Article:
Over at : Gamespite, there is a REALLY long article about the mechanics of electronic RPGs and their flaws. Being that Gamespite is one of the usual electronic game websites where the NES or SNES is largely considered the ONLY SYSTEMS THAT EVER EXISTED/MATTER in retro times, the article skews VERY heavily towards the JRPG side of things. Which sort of misses the point that many problems in electronic RPGs have either been solved by a computer based RPG, or were things designed to work in tabletop games that were just sent straight over to digital without wondering if it actually WORKS in an electronic environment where there isn't any GM to referee, and players are mostly limited to whatever the game understands.
(This is pretty much why I just cannot enjoy the Adventure Games genre. The games basically insist on each problem having one solution. In the Text Adventure days, this not only meant knowing what to do, but typing it in the correct format the game's "Parser" understood. So to get by a nasty Orc guarding a chest might not accept "Kill Orc", "Hit Orc", or "Fight Orc", but ONLY wants you to "Use Sword on Orc", even though its all the same thing. The later point & click games fixed the parser problem, but then turned into pixel hunts for objects/environmental objects to be used, but came up with ridiculous puzzles such as putting tape on a mouse hole to get mouse fur to make a fake mustache to get by an NPC. In an RPG players could come up with dozens of ways to get by the same NPC.)
See the electronic RPG genre has ALWAYS had flaws. The earliest games were basically fun because they were replicating the simplest parts of a tabletop RPG, though usually with an electronic GM who was hidebound at following the RULES BY THE BOOK the way Gary said it MUST. BE. DONE. in AD&D.
(As opposed to the way most people really played it.)
For a time this was enough. Then the JRPG genre began being birthed with Dragon Quest and Final Fantasy. They made the games a LOT more user friendly, and were in general a lot easier and simpler than their more draconian CRPG parents/competitors.
Dragon Quest never autosaved your PC dying. Not even a "Game Over". You just lost half your cash, but kept everything else you had accomplished including Experience Points and finding that nifty Sword of Facebreaking.
Which lead to increasingly boring games as all you did was wander around fighting easy, pointless random combats you needed to do to have enough money and levels to take on the next dungeon's end boss. Who was usually in a room just after a save/rest point where all the resources you expended to get to that point were recovered, removing even any resource management challenges.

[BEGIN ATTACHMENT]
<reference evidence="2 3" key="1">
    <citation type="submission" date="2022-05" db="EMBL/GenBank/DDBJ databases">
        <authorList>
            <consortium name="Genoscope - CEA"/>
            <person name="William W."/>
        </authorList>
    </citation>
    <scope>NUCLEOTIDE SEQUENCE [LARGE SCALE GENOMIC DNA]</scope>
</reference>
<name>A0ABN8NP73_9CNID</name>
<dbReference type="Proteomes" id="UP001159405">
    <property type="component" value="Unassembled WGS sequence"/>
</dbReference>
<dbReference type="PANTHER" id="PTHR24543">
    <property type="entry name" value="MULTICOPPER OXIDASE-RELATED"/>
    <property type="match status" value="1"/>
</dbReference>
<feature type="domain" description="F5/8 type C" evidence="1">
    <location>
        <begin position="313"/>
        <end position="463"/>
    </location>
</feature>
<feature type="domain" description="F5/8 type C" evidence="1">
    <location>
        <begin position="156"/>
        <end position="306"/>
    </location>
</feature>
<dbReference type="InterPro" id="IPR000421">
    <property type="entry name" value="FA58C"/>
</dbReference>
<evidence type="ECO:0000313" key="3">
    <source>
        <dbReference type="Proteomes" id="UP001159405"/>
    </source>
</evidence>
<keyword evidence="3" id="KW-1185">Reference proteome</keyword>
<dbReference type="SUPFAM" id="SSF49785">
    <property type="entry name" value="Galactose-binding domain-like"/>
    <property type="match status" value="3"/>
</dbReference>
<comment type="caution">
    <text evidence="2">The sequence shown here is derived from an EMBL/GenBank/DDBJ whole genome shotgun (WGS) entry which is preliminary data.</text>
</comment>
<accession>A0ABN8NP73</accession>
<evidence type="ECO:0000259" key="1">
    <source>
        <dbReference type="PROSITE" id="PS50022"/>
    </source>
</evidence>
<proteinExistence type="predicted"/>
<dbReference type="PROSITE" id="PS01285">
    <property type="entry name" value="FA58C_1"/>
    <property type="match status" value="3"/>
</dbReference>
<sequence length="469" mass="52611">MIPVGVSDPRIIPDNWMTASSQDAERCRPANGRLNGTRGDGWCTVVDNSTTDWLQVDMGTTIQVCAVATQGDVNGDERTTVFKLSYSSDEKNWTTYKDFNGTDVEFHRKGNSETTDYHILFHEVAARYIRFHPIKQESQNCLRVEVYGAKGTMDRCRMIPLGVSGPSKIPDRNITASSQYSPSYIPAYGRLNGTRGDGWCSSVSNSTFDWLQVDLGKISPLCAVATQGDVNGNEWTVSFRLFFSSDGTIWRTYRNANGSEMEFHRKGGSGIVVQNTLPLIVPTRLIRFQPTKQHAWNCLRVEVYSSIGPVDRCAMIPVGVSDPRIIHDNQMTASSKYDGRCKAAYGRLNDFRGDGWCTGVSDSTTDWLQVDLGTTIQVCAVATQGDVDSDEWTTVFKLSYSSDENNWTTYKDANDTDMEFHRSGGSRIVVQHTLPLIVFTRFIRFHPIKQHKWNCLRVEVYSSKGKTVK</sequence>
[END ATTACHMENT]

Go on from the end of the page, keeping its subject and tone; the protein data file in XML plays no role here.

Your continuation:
And then the boss was the usual "Immune to all status effect spells, fighters should hit, mages should cast buffs/obvious direct damage spells, healers heal party every turn possible" strategy that will guarantee you to defeat 90% of all JRPG bosses out there.
Of course this lead to JRPGs BEING MORE ABOUT THE STORY/CHARACTERS TO LUST AFTER WITH DIRTY COMICS AND FANFIC, and all the level gains and even the sheer joys of exploring a new world being little more than time sinks and busywork to the point most JRPGs are 50 hour games with 40 hours of filler content and anything semi meaningful being the other 10 hours.
Now this is not to say Computer RPGs haven't found their own sins, though they have mostly become action games with Adventure Game dialogue trees. Except the action is half controlled by the RPG part, which annoys BOTH groups. The RPG player doesn't get the strategic itch scratched, while the action player has to deal with resource management and character building and his or her skills are only about half the equation.
Both sides are sort of leading towards why RPGs are becoming a smaller and smaller segment of the marketplace. Now this leaves out the market's increasing desire to sell to the biggest demographics (which they sort of have to given the insane budgets most games have these days), and how the mass market is generally only interested in being a virtual sociopath (Grand Theft Auto type crime games), virtually teabagging someone after shooting at them (First Person Shooters), or the "Casual" game which are for non gamers mostly. (Stuff like Peggle, Wii Sports, Bejeweled, Tetris. Basically the pick up and play games the "Hardcore" gamer market seems to loathe, but was most of the game market in the early 80s. Pac Man and Donkey Kong would be classified as Casual games now. Clearly Casual is a term which SHOULD NOT BE CONSIDERED A BAD THING. I may one day do a discussion of this term. It really can apply to tabletop games too. Some times you want Advanced Squad Leader. Other times Ogre fits the bill. And you really aren't getting ANY ASL players without them getting into Ogre first. But again, topic for another time.)
What follows is some more of my thoughts on Electronic RPGs as I had posted to Gamespite, but with some edits to be blogpost worthy.